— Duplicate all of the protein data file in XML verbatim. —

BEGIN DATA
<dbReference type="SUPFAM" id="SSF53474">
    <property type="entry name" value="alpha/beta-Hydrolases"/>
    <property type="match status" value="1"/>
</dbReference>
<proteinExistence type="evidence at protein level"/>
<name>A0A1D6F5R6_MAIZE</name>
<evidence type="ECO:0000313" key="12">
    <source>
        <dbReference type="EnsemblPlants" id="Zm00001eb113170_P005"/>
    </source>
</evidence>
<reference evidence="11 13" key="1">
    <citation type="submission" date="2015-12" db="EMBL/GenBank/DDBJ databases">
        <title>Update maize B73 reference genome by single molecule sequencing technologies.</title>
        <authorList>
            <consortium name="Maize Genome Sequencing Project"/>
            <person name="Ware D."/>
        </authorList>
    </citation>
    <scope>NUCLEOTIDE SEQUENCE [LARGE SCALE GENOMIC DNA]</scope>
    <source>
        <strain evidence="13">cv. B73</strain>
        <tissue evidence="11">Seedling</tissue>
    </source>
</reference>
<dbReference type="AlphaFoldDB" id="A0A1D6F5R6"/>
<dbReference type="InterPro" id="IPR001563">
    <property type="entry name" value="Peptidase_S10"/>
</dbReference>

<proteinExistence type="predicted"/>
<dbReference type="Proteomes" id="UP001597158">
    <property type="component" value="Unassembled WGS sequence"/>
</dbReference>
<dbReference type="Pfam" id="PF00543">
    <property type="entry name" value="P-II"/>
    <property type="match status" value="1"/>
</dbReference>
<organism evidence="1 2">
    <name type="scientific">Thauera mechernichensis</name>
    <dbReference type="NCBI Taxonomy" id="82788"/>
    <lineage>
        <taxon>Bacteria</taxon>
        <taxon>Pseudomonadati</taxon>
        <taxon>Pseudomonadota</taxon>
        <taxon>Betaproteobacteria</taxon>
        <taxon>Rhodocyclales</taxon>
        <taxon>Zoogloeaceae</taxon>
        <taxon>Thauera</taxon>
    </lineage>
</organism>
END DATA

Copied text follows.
<dbReference type="SUPFAM" id="SSF53474">
    <property type="entry name" value="alpha/beta-Hydrolases"/>
    <property type="match status" value="1"/>
</dbReference>
<proteinExistence type="evidence at protein level"/>
<name>A0A1D6F5R6_MAIZE</name>
<evidence type="ECO:0000313" key="12">
    <source>
        <dbReference type="EnsemblPlants" id="Zm00001eb113170_P005"/>
    </source>
</evidence>
<reference evidence="11 13" key="1">
    <citation type="submission" date="2015-12" db="EMBL/GenBank/DDBJ databases">
        <title>Update maize B73 reference genome by single molecule sequencing technologies.</title>
        <authorList>
            <consortium name="Maize Genome Sequencing Project"/>
            <person name="Ware D."/>
        </authorList>
    </citation>
    <scope>NUCLEOTIDE SEQUENCE [LARGE SCALE GENOMIC DNA]</scope>
    <source>
        <strain evidence="13">cv. B73</strain>
        <tissue evidence="11">Seedling</tissue>
    </source>
</reference>
<dbReference type="AlphaFoldDB" id="A0A1D6F5R6"/>
<dbReference type="InterPro" id="IPR001563">
    <property type="entry name" value="Peptidase_S10"/>
</dbReference>

<proteinExistence type="predicted"/>
<dbReference type="Proteomes" id="UP001597158">
    <property type="component" value="Unassembled WGS sequence"/>
</dbReference>
<dbReference type="Pfam" id="PF00543">
    <property type="entry name" value="P-II"/>
    <property type="match status" value="1"/>
</dbReference>
<organism evidence="1 2">
    <name type="scientific">Thauera mechernichensis</name>
    <dbReference type="NCBI Taxonomy" id="82788"/>
    <lineage>
        <taxon>Bacteria</taxon>
        <taxon>Pseudomonadati</taxon>
        <taxon>Pseudomonadota</taxon>
        <taxon>Betaproteobacteria</taxon>
        <taxon>Rhodocyclales</taxon>
        <taxon>Zoogloeaceae</taxon>
        <taxon>Thauera</taxon>
    </lineage>
</organism>